Impaired reading is one of the many disabling consequences of stroke. The consequences of this impairment are profound, often disrupting reading for pleasure, work, and functional purposes. Technological applications provide additional chances to compensate for reading disabilities. This study investigated the effects of technology-enhanced reading therapy for people with reading impairments, using mainstream assistive reading technologies alongside reading strategies.
The study used a quasirandomized waitlist controlled design. Twenty-one people with reading impairments following stroke were randomly assigned to receive 14 hr of therapy immediately or after a 6-week delay. During therapy, participants were trained to use assistive reading technology that offered a range of features to support reading comprehension. The primary outcome measure assessed reading comprehension using Gray Oral Reading Test–Fourth Edition (GORT-4), a text-level reading assessment. Matched texts were used with the GORT-4 to compare technology-assisted and unassisted reading comprehension. Mixed analyses of variance explored change between T1 and T2.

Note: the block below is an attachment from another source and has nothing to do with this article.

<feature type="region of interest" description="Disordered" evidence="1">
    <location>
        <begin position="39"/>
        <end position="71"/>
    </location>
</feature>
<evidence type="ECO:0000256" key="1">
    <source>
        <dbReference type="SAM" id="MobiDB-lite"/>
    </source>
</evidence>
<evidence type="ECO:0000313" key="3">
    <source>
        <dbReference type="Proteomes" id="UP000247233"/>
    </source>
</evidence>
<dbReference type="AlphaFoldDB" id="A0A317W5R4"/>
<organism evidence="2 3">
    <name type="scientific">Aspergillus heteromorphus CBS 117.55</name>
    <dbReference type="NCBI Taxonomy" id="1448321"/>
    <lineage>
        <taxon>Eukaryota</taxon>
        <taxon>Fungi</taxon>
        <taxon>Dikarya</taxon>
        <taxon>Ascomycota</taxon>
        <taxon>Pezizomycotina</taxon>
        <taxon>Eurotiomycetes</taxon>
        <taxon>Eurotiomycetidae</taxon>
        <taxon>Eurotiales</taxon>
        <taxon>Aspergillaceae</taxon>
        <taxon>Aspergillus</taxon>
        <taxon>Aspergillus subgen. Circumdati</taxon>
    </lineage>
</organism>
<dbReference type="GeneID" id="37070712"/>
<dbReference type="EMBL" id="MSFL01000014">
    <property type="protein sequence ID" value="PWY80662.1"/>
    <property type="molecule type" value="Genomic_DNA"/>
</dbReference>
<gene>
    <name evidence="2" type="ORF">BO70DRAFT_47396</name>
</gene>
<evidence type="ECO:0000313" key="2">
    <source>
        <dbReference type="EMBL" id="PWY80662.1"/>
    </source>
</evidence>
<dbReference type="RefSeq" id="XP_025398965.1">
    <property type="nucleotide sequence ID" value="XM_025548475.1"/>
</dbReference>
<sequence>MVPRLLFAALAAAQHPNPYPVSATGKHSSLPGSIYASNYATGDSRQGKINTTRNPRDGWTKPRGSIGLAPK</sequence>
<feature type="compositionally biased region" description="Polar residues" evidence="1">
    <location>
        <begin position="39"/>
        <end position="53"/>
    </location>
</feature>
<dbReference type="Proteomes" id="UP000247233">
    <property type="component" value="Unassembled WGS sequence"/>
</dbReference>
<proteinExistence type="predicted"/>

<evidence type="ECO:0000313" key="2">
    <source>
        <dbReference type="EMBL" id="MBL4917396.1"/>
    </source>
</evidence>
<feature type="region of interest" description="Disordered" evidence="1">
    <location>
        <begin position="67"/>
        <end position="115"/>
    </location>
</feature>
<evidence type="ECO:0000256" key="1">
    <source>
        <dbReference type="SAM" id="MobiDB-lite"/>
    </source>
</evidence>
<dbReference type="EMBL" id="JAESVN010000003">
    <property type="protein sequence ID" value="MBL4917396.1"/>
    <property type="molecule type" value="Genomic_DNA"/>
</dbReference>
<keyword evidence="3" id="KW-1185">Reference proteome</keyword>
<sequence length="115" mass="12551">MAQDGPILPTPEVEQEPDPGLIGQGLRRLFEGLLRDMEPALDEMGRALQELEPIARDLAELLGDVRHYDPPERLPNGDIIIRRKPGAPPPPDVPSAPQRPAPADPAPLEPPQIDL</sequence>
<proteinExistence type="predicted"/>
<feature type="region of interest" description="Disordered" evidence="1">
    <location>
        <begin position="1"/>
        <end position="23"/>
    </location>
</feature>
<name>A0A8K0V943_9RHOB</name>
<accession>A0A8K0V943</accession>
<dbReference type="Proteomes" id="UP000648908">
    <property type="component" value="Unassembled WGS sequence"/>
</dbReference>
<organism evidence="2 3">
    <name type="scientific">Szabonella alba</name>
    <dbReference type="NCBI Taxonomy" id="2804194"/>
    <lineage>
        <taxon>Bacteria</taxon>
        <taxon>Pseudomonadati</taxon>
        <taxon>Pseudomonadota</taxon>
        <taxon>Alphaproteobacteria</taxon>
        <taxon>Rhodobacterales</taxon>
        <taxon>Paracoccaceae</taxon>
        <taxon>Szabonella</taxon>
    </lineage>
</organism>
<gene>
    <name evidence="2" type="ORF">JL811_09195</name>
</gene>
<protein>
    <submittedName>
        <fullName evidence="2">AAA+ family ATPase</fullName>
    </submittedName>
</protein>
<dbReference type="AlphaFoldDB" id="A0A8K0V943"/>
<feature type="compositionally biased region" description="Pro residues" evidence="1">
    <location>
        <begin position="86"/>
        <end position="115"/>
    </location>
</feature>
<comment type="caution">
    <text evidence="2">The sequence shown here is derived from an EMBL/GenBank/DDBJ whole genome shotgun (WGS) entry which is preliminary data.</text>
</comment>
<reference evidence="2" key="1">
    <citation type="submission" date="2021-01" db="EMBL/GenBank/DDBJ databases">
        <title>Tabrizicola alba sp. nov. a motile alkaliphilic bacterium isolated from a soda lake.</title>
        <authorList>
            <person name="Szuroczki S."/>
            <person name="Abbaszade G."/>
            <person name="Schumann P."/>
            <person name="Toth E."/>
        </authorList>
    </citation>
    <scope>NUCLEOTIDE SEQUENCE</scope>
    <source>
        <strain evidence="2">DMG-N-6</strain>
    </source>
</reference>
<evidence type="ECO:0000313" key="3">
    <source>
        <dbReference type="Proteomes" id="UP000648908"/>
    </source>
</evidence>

GORT-4 results indicated that the immediately treated group improved significantly in technology-assisted reading following therapy but not in unassisted reading. Following the intervention, technology-assisted reading comprehension improved, indicating that the treatment compensated for rather than improved the reading deficit. Participants’ confidence and emotions associated with reading also improved. Gains were obtained after 14 therapy sessions, adopting assistive technology that is readily available and relatively affordable, suggesting that this approach could be implemented in a clinical setting.